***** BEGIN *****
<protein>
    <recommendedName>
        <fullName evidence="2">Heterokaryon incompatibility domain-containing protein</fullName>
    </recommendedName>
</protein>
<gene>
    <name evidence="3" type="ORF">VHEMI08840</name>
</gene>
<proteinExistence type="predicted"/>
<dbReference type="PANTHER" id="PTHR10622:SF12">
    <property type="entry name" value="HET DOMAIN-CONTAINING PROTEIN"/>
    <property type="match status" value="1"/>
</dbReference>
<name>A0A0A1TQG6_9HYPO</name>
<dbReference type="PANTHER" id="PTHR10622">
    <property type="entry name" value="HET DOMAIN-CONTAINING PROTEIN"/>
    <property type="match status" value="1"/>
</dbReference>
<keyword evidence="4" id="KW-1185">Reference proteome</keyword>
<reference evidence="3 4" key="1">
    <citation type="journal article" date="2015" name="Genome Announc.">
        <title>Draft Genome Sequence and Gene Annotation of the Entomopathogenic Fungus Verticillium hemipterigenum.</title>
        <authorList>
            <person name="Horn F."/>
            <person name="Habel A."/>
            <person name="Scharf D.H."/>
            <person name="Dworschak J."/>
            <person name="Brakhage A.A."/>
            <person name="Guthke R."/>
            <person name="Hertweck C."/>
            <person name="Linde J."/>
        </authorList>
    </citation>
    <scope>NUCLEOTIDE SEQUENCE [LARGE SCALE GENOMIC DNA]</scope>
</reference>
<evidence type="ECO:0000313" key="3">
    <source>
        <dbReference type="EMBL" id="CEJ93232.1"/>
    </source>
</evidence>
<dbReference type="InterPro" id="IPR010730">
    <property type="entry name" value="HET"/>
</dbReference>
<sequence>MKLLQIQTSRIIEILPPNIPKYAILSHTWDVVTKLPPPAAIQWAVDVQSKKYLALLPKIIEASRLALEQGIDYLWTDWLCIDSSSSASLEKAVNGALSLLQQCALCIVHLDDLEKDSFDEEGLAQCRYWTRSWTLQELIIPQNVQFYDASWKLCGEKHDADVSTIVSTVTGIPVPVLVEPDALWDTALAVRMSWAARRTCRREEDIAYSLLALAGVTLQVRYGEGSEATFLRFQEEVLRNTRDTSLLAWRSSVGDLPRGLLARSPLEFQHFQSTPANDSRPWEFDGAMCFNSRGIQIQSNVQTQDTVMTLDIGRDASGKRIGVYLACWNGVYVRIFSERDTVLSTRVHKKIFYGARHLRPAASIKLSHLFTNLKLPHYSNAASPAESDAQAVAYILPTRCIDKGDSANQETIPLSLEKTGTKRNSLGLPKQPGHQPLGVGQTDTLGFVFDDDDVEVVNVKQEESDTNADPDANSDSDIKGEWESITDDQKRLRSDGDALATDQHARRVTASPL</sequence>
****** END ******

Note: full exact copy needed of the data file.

<protein>
    <recommendedName>
        <fullName evidence="2">Heterokaryon incompatibility domain-containing protein</fullName>
    </recommendedName>
</protein>
<gene>
    <name evidence="3" type="ORF">VHEMI08840</name>
</gene>
<proteinExistence type="predicted"/>
<dbReference type="PANTHER" id="PTHR10622:SF12">
    <property type="entry name" value="HET DOMAIN-CONTAINING PROTEIN"/>
    <property type="match status" value="1"/>
</dbReference>
<name>A0A0A1TQG6_9HYPO</name>
<dbReference type="PANTHER" id="PTHR10622">
    <property type="entry name" value="HET DOMAIN-CONTAINING PROTEIN"/>
    <property type="match status" value="1"/>
</dbReference>
<keyword evidence="4" id="KW-1185">Reference proteome</keyword>
<reference evidence="3 4" key="1">
    <citation type="journal article" date="2015" name="Genome Announc.">
        <title>Draft Genome Sequence and Gene Annotation of the Entomopathogenic Fungus Verticillium hemipterigenum.</title>
        <authorList>
            <person name="Horn F."/>
            <person name="Habel A."/>
            <person name="Scharf D.H."/>
            <person name="Dworschak J."/>
            <person name="Brakhage A.A."/>
            <person name="Guthke R."/>
            <person name="Hertweck C."/>
            <person name="Linde J."/>
        </authorList>
    </citation>
    <scope>NUCLEOTIDE SEQUENCE [LARGE SCALE GENOMIC DNA]</scope>
</reference>
<evidence type="ECO:0000313" key="3">
    <source>
        <dbReference type="EMBL" id="CEJ93232.1"/>
    </source>
</evidence>
<dbReference type="InterPro" id="IPR010730">
    <property type="entry name" value="HET"/>
</dbReference>
<sequence>MKLLQIQTSRIIEILPPNIPKYAILSHTWDVVTKLPPPAAIQWAVDVQSKKYLALLPKIIEASRLALEQGIDYLWTDWLCIDSSSSASLEKAVNGALSLLQQCALCIVHLDDLEKDSFDEEGLAQCRYWTRSWTLQELIIPQNVQFYDASWKLCGEKHDADVSTIVSTVTGIPVPVLVEPDALWDTALAVRMSWAARRTCRREEDIAYSLLALAGVTLQVRYGEGSEATFLRFQEEVLRNTRDTSLLAWRSSVGDLPRGLLARSPLEFQHFQSTPANDSRPWEFDGAMCFNSRGIQIQSNVQTQDTVMTLDIGRDASGKRIGVYLACWNGVYVRIFSERDTVLSTRVHKKIFYGARHLRPAASIKLSHLFTNLKLPHYSNAASPAESDAQAVAYILPTRCIDKGDSANQETIPLSLEKTGTKRNSLGLPKQPGHQPLGVGQTDTLGFVFDDDDVEVVNVKQEESDTNADPDANSDSDIKGEWESITDDQKRLRSDGDALATDQHARRVTASPL</sequence>